Shell Getting Started Tutorial (7)-Scripting

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1. Execute script

The shell is also a high-level programming language, and shell programs are often called scripts that interpret execution and do not require compilation.

The execution of the script needs to read R and execute x permissions, and you can add the appropriate permissions through the chmod command, ls-l View permissions.


-rwxr-xr-x. 1 root 8 14:59

It can be executed directly through the script name, such as, which requires read and execute permissions at this time.

You can also use bash execution, such as Bash, where only read permissions are required.

Typically, a shell script is executed in a separate environment:

1. The variables in the current shell need to be export before they can be used in the script

2, in addition, the script will not change the current shell environment.

2. Position parameter

A positional parameter is a special set of variables used to track the parameters of a script whose name contains only numbers, such as:

$ $ means the script name itself, the remaining $. Indicate the parameters of the script in turn

You can use the following script to verify:

echo "Script Name: $"

echo "Number of Args passed: $#"

echo "Arguments passed: $*"

echo "Arg 1=$1,arg 2=$2, arg 3=$3"

Save As, execute./ a b C

Special variables:

$# represents the number of parameters, $* and $@ represent all parameters.

The difference between $* and $@: $* takes all parameters as a whole and $@ represents the detached individual. The effect is the same without double quotes.

Positional parameters cannot be modified directly using the Var=value, and you can use the Shift command.

The shift command shifts all the arguments to the left, replacing the parameters on the target position with each parameter, with a corresponding decrease in the number of parameters.

By default, you can specify a parameter that represents the number of moves, such as Shift 2

You can use the following script to verify:

echo "Number of Args passed: $#"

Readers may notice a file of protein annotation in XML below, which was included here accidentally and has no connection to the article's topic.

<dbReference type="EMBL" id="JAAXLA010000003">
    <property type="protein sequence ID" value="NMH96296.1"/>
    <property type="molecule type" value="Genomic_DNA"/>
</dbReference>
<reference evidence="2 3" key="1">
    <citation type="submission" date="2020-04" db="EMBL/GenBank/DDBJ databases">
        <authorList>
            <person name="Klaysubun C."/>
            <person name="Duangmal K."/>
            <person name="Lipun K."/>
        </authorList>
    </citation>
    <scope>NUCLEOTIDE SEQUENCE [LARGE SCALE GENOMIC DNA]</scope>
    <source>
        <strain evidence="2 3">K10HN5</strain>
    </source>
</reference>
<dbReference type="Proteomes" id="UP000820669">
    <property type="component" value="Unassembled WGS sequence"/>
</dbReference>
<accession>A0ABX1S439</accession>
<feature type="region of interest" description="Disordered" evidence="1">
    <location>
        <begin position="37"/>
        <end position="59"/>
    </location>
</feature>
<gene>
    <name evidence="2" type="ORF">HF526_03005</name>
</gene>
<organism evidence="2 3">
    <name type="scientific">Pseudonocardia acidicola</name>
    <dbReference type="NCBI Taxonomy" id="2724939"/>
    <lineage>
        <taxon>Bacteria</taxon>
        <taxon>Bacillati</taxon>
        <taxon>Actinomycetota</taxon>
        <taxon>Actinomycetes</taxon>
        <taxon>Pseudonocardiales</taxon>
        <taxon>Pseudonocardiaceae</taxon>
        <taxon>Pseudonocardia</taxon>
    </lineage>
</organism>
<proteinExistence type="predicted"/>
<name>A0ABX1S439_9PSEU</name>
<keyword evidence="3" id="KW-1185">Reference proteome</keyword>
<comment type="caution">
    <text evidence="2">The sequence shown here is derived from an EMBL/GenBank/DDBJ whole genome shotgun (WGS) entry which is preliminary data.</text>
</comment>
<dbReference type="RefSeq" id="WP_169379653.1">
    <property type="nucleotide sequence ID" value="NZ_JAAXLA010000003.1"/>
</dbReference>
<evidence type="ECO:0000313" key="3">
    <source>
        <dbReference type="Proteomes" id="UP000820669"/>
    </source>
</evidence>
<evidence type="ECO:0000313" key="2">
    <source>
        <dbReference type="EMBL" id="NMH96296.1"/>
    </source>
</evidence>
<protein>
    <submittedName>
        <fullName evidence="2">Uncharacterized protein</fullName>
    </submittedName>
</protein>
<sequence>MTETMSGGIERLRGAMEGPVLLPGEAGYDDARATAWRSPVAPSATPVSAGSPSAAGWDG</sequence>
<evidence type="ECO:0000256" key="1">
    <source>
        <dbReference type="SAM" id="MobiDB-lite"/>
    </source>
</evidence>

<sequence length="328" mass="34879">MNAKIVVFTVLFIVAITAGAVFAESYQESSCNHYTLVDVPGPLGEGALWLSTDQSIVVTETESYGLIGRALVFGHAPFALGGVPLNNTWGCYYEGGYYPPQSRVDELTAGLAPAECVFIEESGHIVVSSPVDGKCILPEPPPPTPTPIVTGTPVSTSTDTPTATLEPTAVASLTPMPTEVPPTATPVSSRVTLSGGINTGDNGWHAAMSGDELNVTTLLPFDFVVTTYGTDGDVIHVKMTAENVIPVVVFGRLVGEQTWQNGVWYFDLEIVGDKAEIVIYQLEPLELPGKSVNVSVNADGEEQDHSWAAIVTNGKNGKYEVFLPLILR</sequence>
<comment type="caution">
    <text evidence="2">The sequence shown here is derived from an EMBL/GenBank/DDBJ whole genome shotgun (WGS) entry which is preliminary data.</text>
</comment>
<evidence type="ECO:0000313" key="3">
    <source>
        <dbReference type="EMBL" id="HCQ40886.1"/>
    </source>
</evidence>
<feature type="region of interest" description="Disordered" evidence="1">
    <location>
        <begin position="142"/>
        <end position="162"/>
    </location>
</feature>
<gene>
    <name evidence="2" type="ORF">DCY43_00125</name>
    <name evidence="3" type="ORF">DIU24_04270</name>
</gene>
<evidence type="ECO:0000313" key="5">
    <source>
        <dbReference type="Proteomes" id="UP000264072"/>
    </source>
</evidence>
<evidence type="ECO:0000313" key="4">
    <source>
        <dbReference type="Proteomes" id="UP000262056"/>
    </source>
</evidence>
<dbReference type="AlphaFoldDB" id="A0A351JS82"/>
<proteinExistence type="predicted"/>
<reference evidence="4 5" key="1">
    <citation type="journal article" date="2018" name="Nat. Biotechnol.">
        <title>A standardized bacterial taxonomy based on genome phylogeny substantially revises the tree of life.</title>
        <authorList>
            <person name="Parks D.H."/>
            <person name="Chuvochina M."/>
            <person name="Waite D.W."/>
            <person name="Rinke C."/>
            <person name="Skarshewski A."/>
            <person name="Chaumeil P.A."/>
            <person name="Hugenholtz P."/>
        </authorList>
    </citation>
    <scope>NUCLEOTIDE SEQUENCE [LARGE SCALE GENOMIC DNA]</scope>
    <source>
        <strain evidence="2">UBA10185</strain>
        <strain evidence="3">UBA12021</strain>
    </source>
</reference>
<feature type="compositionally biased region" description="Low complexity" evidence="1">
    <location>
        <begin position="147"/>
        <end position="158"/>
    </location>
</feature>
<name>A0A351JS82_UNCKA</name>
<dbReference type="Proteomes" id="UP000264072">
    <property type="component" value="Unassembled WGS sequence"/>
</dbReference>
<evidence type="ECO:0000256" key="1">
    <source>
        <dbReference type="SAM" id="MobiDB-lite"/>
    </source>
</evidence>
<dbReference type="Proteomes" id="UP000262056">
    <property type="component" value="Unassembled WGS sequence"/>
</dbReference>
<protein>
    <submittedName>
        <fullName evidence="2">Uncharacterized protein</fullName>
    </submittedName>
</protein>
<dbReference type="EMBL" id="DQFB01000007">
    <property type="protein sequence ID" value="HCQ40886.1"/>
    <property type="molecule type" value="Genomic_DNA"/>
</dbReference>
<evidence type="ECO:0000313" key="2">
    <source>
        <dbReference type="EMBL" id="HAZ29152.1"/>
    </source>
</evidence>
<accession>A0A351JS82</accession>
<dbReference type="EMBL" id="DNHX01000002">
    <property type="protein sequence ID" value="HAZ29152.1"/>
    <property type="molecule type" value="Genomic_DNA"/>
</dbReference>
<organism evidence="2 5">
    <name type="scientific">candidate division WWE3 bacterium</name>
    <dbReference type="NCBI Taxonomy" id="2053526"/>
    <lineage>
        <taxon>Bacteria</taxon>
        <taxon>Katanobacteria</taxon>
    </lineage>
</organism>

echo "Arguments passed: $*"

echo "Arg 1=$1,arg 2=$2, arg 3=$3"


echo "Number of Args passed: $#"

echo "Arguments passed: $*"

echo "Arg 1=$1,arg 2=$2, arg 3=$3"

Save As, execute./ a b C

3, exit

The exit command exits the execution of the script, and subsequent commands are no longer executed.

You can include a parameter that represents the exit state of the entire script, that is, the execution result.

Such as:

echo "Over"

Exit 1

Save As, execute./

Then look at the exit status of the script in the SHELL, echo $?

4, [[...]] command

This command is used to perform conditional judgments, and can examine file properties, strings, patterns, integers, and so on.

format is [[expression]], note that spaces are required before [[behind and]], and spaces are required on both sides of the operator. Example:

[[$a = 3]] && echo "A is 3"

C=hi; [[$c = h*]] && echo "Begin with H"

a=4; [[$a = + ([0-9]]]] && echo "a number"

String operators

-N String True if length

-O option True if option is set

-A-Z string true if length of of string is zero

string1 = string2 true if string1 is equal to string2

String1!= string2 True if string1 is not equal to string2

String = Pattern true if string matches pattern

String!= pattern True if string does not match pattern

String1 < string2 true if string1 less than string2

String1 > string2 true if string1 greater than string2

For specific use see Man test

Note the comparison of integers, using-GT-LT, etc., cannot use greater than or less than, which is used to compare strings of

[[> 2]] && echo "13>2"

[[13-GT 2]] && echo "Greater than 2"

In fact, the comparison of integers can be used ((..)) command, which is more convenient, where the variables do not need to be added $, and no spaces are required, such as:

A=13 ((a>2)) &&echo ">2"

A little note, the equal comparison of two integers, in ((..)) Internal need to use = =, not =. The meaning of a single equal sign is a value assignment.

in [[..]] The interior can be compared using either = = or a single equal sign.

Similar to the C language,! Represents the logical "non". && Express and, | | Express or. () used to change the priority of an expression.

(((3+2) *4==20)) &&echo "20"

Test or [..] can also be used to perform conditional judgments, they are also the shell's built-in commands. Such as:

Test 1-eq 1 && echo "OK"

[1-eq 1] && echo "OK"

Compared to them, the recommended use [[...]]


1, the integer comparison operation uses ((..)), the other comparison operation uses [[...]]

2, the use of double equals = = To determine whether two operands are equal

5, Control command case perform multiple branch detection, such as:

Case is in

A) echo "a";;

b) echo "B";;

* echo "other";;

Esac for command execution loop

For I in 1 2 3


Echo $i


Alternatively, the loop variable is then taken from all positional arguments in turn

For I


Echo $i



For ((i=1;i<10;i++))


Echo $i

Done if, such as:


if ((a>10)); then

echo "A>10"

Elif ((a>5)); then

echo "A>5"


echo "A<=5"

Fi while, such as:


while ((A<10))


Echo $a


Done until, such as:


Until ((a==10))


Echo $a


Done break jump out of circulation, continue continue to cycle

Its parameters specify the level of the loop, which defaults to 1

such as: Break 2 jump out of the 2-tier cycle